I have been practicing meditation, more or less regularly, for 20 years. Starting in my early 30’s with the intense boot camp of Goenka-style ten day Vipassana retreats (mind moving systematically over the body and feeling sensation for 10 hours a day — I about flipped out), to some Zen sitting, to having my own morning practice where I attempt to count ten breaths without losing track.
This morning, I noticed, as I have noticed before, that my mind loves to move. It’s really no different than how my body loves to move. The better shape I’m in, the more my body loves and craves movement. So it is with my mind. I have an athletic mind. It is so happy when it is creating and thinking and MOVING.
A couple of years ago, I discovered that I could just move my mind, without thinking thoughts. It is sort of like imagining a figure-eight track in my head and my attention goes around and around that swoopy track. I have a mental sensation of movement which feels satisfying, without the formation of thought. This morning I just started ‘swinging’ my mind, back and forth in my head. I have no thoughts, just this movement, and it feels good . . . much like rocking sometimes feels good when you’re sick.
They say that meditation practice teaches one how to still the mind. I’ve had this experience, so I know what it feels like in my head. One Sunday I attended a weekly teaching by Genpo Roshi at the Zen Center here in Salt Lake City. He took us through his Big Mind process, which I was familiar with. First we ‘became’ or put ourselves in the mindframe of the one who was striving, moving, creating, desiring. We felt what that felt like. Then, we ‘became’ the one who knows that all is as it should be. Nothing needs to be done. We felt what that felt like. Then he asked us to transcend and include both mindframes. It was a weird experience. But I walked out of that Zen Center that Sunday morning with an absolutely clear and still mind. There was NO CHATTER in my head. It was extraordinary. I would not have any idea that kind of inner stillness was even possible, had I not experienced it.
Meditation is also about disciplining the mind. I remember the second 10-day Vipassana retreat I did, over Christmas one year, around the time of my Big Mind experience. I fought with my mind to force it to move slowly from the top of my head to the soles of my feet, aware of every inch of my skin, noticing whatever sensation occurred. My mind was NOT happy about being forced into this regimine, hour after hour, day after day. I truly felt I was wrestling with an angel, a divine contest of wills. At some point however, something cracked and it became easier. Soon, I found pleasure in the feeling of my mind moving over my body, discovering what sensation was actually there, being free and open to what was, without independent outside thoughts cropping up. And then, when prompted, I discovered I could use my mind to slice through my body and sense the actual denseness of my bones in the middle of my arm — the power and precision of my mind actually frightened me! When I drove across the desert from Joshua Tree, back to Utah after that retreat, I felt elated. My mind was huge and powerful and clear. I felt as big and open as the Nevada sky, and utterly free from small, ego-reinforcing thoughts.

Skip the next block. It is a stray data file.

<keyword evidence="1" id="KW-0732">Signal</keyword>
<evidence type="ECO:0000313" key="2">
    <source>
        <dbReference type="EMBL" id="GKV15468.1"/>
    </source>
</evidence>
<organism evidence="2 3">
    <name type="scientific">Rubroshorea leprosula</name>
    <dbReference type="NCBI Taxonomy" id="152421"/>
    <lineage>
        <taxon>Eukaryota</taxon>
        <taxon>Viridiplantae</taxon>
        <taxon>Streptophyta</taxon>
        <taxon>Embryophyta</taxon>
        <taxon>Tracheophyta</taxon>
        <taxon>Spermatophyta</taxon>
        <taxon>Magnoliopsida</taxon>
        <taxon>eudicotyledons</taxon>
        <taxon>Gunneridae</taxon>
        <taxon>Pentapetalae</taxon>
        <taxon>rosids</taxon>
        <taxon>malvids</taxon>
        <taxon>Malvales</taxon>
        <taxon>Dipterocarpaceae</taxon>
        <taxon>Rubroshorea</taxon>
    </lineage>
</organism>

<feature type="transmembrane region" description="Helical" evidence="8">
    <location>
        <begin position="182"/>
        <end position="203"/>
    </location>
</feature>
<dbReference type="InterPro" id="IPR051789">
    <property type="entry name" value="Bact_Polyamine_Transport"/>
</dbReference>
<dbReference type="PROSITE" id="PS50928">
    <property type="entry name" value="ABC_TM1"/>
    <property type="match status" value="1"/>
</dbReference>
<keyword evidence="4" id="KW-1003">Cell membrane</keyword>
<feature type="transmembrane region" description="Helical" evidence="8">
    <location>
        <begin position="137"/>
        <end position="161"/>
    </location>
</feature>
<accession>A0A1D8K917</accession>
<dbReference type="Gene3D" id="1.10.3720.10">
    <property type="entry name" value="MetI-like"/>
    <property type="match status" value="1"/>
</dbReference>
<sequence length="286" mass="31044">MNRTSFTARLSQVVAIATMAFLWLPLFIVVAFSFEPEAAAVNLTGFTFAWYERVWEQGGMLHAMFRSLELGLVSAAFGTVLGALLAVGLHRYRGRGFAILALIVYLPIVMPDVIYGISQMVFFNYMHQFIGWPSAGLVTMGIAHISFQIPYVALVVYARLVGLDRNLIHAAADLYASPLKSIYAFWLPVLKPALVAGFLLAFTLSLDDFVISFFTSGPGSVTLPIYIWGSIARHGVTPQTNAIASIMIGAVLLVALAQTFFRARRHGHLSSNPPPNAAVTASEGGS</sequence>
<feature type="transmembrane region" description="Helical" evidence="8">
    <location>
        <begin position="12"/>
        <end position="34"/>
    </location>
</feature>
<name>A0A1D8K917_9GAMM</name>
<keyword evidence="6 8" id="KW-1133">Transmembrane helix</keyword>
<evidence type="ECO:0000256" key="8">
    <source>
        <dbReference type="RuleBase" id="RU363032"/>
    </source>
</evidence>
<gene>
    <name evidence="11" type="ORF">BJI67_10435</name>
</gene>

Both of those experiences faded, but their memory did change my mind. I know that kind of mastery is possible. It really is no different from athletic training. One summer I spent just over two weeks in Greece as part of a trireme rowing crew. We would practice twice a day; in the mornings and evenings when it was cool. I got really tan and really strong. I loved how I felt in my own body. Extrapolating out, when I watch 5.14 climbers move silently and gracefully up a rock face that appears to have nothing to hold onto, I imagine what it would feel like to live in a body that has such power and capacity. Just to walk around every day in that kind of body would feel amazing.
If I spent the time training my mind that athletes spend training their bodies, I would have the capacity to move my mind powerfully, or to still it (rather, to shift attention to the stillness that is always there behind thought). I know it is possible because I have been there. Visited there.
For now, in my own small way, I sit in the morning and do what I make time for. I take pleasure in the movement of my mind, moving without thought, then seeing if I might slow that movement, gradually . . . my mind is a good servant, if not the most disciplined. Today I let it move, for the sake of just movement. It’s all good.